Status Ten Years

Ten years ago, aerosols were treated quite simplistically in global models. Tro-pospheric aerosols were characterized primarily by coarse size (r > 0.5 pm) dust, as a natural component, and by accumulation mode size (0.05 > r > 0.5 pm) (non-absorbing) sulfate, as the anthropogenic component (where r is the particle radius). Even by ignoring organic aerosol sources, it was not easy to convert industrial sulfur emissions via chemical and transport processes to somewhat realistic sulfate aerosol mass distributions to exact impact assessments of anthropogenic pollution (Langner and Rodhe 1991). Early evaluations of model simulations using satellite remote-sensing data were difficult. Estimates for mid-visible AOD by AVHRR sensor data (Stowe et al. 2002) have been available since 1981. However, AVHRR retrievals were limited to (deep) ocean regions, and they suffered from calibration problems, overpass time drifts, and sensor discontinuity on consecutive platforms. In contrast, since 1979, TOMS sensor data have provided estimates for AOD and ro0 even over (snow-free) land regions (Torres et al. 2002). However, a coarse pixel size increased the potential for cloud contamination, and data were provided for an energetically less interesting ultraviolet spectral region. In addition, accuracy of TOMS aerosol data depends strongly on an assumed aerosol altitude. Comparisons of wavelength-normalized AOD annual averages (Figure 3.1) between TOMS and AVHRR reveal, at best, similar overall patterns with evidence of signifi cant differences in magnitude. Detailed comparisons are not possible because of data inconsistencies (e.g., overpass time, pixel size, sample) and differences in retrieval assumptions for aerosols (e.g., particle size or absorption) and environment (e.g., solar surface albedo, definition of cloud-free conditions). Some aspects of these quantitative limitations can be overcome using reference values from complementary ground-based remote sensing. Solar transmission measurements (from the ground) have several advantages over solar refl ection measurements (from space): they have a well-defined background and are insensitive to aerosol absorption. Ten years ago, however, the number of monitoring sites that provided AOD and AnP by sun photometry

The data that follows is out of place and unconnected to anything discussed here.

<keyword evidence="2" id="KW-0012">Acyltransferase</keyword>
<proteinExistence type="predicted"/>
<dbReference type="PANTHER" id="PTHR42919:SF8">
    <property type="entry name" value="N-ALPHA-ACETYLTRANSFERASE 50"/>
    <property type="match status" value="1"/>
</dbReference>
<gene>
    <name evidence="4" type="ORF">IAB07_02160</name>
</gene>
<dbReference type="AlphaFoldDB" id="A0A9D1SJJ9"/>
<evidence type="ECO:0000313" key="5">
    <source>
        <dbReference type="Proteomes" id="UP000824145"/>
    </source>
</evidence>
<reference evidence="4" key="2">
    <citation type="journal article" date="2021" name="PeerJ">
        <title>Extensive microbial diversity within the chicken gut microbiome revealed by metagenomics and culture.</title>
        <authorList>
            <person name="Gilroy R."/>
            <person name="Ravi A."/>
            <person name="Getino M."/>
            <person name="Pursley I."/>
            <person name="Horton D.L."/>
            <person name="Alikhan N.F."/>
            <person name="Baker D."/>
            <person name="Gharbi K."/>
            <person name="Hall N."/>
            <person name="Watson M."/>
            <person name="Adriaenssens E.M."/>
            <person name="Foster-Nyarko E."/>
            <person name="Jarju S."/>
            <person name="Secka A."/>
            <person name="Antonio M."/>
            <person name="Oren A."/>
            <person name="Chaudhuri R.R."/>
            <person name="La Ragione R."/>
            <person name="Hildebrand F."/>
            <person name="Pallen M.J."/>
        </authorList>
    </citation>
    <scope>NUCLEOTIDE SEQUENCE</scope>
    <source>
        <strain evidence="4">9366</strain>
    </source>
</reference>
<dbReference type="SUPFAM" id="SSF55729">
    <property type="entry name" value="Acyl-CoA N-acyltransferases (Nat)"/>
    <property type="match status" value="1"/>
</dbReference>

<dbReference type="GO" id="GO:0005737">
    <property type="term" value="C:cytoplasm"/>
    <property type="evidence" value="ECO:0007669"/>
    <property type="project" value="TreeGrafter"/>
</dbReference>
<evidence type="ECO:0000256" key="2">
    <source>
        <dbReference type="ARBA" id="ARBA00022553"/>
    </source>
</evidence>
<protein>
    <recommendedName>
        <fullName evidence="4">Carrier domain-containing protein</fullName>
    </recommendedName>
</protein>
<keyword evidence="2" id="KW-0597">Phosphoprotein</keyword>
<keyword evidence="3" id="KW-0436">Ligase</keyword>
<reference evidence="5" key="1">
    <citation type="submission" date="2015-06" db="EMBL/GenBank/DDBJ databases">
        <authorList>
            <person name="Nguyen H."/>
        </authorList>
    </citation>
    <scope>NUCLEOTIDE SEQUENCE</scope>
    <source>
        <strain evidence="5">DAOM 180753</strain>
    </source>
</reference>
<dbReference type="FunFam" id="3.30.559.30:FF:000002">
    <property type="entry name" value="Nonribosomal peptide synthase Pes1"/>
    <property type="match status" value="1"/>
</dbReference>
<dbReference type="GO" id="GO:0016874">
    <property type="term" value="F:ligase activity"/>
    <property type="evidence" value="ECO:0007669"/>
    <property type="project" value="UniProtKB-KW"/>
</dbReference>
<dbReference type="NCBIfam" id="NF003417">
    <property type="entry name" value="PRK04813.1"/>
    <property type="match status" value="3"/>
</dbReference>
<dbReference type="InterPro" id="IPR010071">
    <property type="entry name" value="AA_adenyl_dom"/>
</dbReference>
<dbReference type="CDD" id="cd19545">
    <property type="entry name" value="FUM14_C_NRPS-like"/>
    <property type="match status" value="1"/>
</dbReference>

Global datasets AOD

Global datasets AOD

Figure 3.1 Annual mid-visible aerosol optical depth (AOD) fields at 550 nm wavelength from remote sensing. Ground-based remote sensing AOD data by AERONET (aer) have been combined into a gridded product and expanded for better viewing; they establish an AOD reference. In comparison, annual AOD fields of different multiannual satellite retrievals are given (MIS: MISR; Mc5: MODIS-collection5; Mc4: MODIS-collection4; AVn: AVHRR-noaa; AVg: AVHRR-gacp; TOo: TOMS-old; TOn: TOMS-new; POL: POLDER). Times with enhanced stratospheric aerosol after major volcanic eruptions have been excluded, and listed values are global averages of non-zero data.

Figure 3.1 Annual mid-visible aerosol optical depth (AOD) fields at 550 nm wavelength from remote sensing. Ground-based remote sensing AOD data by AERONET (aer) have been combined into a gridded product and expanded for better viewing; they establish an AOD reference. In comparison, annual AOD fields of different multiannual satellite retrievals are given (MIS: MISR; Mc5: MODIS-collection5; Mc4: MODIS-collection4; AVn: AVHRR-noaa; AVg: AVHRR-gacp; TOo: TOMS-old; TOn: TOMS-new; POL: POLDER). Times with enhanced stratospheric aerosol after major volcanic eruptions have been excluded, and listed values are global averages of non-zero data.

was small, and measurements at different ground sites lacked coordination and comparison of calibrations.

The Global Aerosol Data Set (GADS) was the first serious attempt to establish a global climatology for aerosol (microphysical and) optical properties. Using the available data, GADS combined the sampling information on aerosols from different (mainly surface in-situ) sites with modeling (Koepke et al. 1997). Aerosols in GADS are classified by size and composition into ten main components: water soluble, water insoluble, soot, sulfate, two types of sea salt, and four types of minerals. Each component is given a particular composition, size, and humidification factor (WMO 1983; d'Almeida et al. 1991). Based on assumptions of the ambient relative humidity, Mie simulations (assuming spherical shapes) are applied to determine the spectral aerosol properties for AOD, ro0, and g, via the OPAC software package (Hess et al. 1998). GADS aerosols are represented locally by a mixture of up to four components. GADS distinguishes between seven different altitude profiles, and horizontal resolution is 5°*5° latitude longitude grid. Data are provided for two months (January and July) to represent a winter and a summer season. The major shortcomings of GADS include the limited seasonality (e.g., it misses the biomass burning maxima of the southern hemisphere), the restriction to a few classes with predefined values for particle size and spectral absorption (e.g., there is now a consensus on a much weaker mid-visible absorption for dust), and the necessity to provide vertically resolved data for the ambient relative humidity to account for the water uptake of the particles.

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